Begining of immunization mission in India
Marking the start of the World Immunization Week, the Hilleman Laboratories, an equal joint-venture partnership formed between Merck & Co. and Wellcome Trust, announce their innovative technological intervention, thermo stability to help improve coverage of the Routine Immunization Program in India. With the vision to achieve 95% coverage of Expanded Program of Immunization in India which will merit 70 - 80 million doses annually, Hilleman Laboratories is bringing in innovation to act as a catalyst in bridging the gap between academia and product development by increasing the efficiency of existing vaccines with heat stable, easy to use, affordable and novel packaging features.
Commenting on the current immunization scenario, Dr. Davinder Gill, ceo, Hilleman Laboratories said, "With a quarter of the current birth cohort left unimmunized in the country, India severely lags behind even when compared with lesser developed nations as well as its immediate neighbours. We aim to compliment the current ecosystem and help expand the supply chain, adding scale and lowering the manufacturing cost; making the existing vaccines accessible and affordable for the unimmunized in India and other developing nations."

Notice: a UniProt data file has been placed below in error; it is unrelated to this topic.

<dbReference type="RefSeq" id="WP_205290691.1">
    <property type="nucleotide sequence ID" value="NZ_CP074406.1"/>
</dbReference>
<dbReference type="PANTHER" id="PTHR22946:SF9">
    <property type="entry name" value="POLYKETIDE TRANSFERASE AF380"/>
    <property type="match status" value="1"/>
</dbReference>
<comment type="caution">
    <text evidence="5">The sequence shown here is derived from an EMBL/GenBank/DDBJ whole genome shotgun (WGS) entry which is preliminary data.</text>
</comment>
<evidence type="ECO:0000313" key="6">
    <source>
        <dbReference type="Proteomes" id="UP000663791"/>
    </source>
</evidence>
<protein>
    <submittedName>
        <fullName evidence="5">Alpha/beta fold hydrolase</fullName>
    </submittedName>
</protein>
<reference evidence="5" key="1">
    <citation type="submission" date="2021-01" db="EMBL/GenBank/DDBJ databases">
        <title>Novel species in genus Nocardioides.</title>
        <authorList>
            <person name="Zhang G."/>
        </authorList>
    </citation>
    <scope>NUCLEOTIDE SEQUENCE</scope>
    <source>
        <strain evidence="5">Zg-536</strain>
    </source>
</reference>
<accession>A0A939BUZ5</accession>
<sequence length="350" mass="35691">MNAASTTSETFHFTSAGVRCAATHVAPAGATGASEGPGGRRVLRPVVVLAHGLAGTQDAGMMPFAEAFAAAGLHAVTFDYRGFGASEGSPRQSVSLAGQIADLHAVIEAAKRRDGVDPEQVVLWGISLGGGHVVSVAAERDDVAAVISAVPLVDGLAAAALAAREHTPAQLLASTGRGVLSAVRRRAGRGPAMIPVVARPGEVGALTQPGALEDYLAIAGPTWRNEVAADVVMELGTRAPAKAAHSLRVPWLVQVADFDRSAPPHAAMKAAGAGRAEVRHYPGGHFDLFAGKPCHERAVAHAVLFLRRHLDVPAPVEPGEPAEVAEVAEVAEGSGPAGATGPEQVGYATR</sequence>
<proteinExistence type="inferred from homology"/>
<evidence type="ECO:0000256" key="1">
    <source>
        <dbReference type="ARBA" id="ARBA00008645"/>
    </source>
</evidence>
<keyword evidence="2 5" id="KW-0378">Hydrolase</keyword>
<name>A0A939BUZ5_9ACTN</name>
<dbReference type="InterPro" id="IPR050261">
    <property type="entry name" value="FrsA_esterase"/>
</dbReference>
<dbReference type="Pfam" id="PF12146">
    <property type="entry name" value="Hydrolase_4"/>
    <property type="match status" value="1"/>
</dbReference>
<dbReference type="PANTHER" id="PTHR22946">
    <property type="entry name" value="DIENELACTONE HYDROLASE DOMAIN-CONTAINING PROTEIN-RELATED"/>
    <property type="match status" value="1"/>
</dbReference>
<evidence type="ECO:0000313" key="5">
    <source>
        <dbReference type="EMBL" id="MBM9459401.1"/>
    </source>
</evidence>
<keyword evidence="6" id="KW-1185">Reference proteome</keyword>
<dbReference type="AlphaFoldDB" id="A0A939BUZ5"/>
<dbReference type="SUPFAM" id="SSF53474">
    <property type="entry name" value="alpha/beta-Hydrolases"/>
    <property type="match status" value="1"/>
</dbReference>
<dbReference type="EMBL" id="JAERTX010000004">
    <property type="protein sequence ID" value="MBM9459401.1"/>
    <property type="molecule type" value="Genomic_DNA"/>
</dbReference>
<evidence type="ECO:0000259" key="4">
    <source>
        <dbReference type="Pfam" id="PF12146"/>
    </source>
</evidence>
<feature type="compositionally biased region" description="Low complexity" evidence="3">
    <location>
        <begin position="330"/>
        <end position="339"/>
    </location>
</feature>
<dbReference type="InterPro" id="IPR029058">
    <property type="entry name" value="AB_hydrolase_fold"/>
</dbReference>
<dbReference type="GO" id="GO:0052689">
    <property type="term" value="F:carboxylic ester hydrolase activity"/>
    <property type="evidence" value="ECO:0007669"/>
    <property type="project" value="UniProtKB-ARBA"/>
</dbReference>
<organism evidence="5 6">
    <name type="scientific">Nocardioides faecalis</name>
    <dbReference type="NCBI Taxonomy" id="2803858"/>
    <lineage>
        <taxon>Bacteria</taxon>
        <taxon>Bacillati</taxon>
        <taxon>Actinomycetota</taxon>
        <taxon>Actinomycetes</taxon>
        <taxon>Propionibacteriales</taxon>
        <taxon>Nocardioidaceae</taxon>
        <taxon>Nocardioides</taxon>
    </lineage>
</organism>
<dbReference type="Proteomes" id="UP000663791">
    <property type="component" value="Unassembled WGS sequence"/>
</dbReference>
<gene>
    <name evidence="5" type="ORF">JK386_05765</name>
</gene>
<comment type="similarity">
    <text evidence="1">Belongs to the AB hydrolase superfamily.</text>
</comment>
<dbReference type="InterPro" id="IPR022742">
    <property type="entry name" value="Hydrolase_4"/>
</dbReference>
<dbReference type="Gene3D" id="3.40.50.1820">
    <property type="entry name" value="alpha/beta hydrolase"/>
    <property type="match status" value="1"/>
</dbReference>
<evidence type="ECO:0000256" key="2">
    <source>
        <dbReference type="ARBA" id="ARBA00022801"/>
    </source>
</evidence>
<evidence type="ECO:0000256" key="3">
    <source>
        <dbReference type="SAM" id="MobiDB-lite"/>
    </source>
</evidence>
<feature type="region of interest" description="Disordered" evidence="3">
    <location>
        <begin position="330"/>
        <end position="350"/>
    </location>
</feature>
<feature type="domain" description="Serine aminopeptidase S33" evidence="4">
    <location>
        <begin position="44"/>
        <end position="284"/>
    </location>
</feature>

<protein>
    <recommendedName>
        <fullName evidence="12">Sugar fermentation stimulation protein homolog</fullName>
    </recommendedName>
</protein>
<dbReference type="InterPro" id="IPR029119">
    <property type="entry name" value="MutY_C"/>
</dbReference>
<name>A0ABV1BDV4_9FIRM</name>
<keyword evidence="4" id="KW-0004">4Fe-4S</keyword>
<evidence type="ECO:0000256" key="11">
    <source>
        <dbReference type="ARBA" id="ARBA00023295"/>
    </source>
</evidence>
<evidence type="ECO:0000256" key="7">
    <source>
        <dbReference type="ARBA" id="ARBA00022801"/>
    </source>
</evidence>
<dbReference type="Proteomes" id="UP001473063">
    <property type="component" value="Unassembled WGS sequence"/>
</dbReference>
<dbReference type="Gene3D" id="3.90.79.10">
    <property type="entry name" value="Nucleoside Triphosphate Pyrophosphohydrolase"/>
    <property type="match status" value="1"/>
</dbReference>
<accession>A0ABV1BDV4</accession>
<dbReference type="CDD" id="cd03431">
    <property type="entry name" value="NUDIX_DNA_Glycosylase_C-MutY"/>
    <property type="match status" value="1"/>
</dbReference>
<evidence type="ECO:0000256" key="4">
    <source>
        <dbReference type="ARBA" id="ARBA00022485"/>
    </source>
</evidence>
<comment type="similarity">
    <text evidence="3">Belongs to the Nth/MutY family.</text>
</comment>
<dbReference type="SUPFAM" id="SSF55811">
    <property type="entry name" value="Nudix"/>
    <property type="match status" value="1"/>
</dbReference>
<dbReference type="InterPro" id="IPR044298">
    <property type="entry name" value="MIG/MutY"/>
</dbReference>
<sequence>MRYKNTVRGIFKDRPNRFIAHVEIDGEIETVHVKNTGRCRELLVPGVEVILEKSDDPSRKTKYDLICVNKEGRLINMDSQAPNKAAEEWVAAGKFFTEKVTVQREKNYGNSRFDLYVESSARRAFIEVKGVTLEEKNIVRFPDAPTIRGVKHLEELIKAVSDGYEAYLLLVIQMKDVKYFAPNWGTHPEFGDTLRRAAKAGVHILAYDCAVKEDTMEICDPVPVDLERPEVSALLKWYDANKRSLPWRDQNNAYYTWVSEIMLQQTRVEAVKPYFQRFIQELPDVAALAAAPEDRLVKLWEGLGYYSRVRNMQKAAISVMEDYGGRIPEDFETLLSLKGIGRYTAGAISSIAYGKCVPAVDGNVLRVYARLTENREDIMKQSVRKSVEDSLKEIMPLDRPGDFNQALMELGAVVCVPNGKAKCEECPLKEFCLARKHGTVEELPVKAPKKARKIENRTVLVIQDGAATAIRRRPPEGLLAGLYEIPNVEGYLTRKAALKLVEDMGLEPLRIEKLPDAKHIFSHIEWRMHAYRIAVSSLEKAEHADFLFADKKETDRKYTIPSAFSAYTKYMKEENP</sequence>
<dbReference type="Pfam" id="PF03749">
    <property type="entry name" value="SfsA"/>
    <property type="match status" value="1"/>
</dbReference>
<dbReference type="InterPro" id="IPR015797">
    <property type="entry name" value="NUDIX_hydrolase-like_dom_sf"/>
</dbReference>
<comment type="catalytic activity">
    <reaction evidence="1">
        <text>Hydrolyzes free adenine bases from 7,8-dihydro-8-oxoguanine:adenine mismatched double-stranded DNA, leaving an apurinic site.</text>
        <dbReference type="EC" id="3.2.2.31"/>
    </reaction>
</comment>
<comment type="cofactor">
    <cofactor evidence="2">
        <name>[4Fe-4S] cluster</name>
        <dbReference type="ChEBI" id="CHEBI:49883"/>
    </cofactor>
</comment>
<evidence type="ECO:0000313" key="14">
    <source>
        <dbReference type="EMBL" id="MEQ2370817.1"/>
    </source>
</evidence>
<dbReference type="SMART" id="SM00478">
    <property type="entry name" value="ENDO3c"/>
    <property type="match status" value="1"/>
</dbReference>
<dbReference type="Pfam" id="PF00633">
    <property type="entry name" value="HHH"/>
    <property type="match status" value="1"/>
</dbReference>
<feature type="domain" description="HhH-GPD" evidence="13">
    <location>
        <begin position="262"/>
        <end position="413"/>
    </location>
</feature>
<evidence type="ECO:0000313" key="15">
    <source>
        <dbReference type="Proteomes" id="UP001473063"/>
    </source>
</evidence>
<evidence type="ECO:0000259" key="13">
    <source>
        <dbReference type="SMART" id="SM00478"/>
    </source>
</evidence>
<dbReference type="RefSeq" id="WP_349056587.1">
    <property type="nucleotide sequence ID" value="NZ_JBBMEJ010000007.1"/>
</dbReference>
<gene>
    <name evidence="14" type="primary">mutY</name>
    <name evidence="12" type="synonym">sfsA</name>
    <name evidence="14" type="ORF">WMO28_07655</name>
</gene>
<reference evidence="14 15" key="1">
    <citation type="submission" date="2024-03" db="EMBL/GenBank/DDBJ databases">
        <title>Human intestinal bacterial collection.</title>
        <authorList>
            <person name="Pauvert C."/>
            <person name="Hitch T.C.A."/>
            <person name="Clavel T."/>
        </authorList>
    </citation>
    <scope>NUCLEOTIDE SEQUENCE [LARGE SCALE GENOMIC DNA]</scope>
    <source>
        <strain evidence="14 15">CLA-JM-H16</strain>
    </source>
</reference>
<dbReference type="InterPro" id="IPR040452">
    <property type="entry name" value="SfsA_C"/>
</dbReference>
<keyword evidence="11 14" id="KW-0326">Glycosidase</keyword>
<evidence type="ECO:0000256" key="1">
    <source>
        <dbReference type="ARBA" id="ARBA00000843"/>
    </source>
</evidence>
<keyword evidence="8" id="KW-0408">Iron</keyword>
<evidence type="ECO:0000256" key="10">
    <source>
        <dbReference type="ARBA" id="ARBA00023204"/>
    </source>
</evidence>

According to WHO, 70% of the world's 22.6 million unimmunized children live in 12 nations; with India home to the largest chunk of 6.9 million. According to the Immunization Report by UNICEF and WHO, against the 67% cover in India, our neighbours boasts a much higher coverage with Sri Lanka topping the list at 97% followed by Bangladesh at 95%, Bhutan at 92%, Pakistan at 88% and Nepal at 85%.
The solution to amplify this figure lies in distributing life-saving vaccines without the requirement for large bulk shipments, expensive warehousing and costly, difficult-to-maintain refrigerated shipping paths from the manufacturing plant to the patient, currently spearheaded by Hilleman Laboratories. One of the key breakthrough results the company presents is about the thermo-stable property of vaccines enabling it to withstand tough temperature conditions of countries in Asia and Africa.
Though vaccines have transformed public health throughout the world, for children in particular, the burden of vaccine preventable disease in India is still substantial. Close to 2 million Indians died of vaccine preventable diseases in 2012. The grim irony translates from the fact that India is the largest producer of vaccines in the world.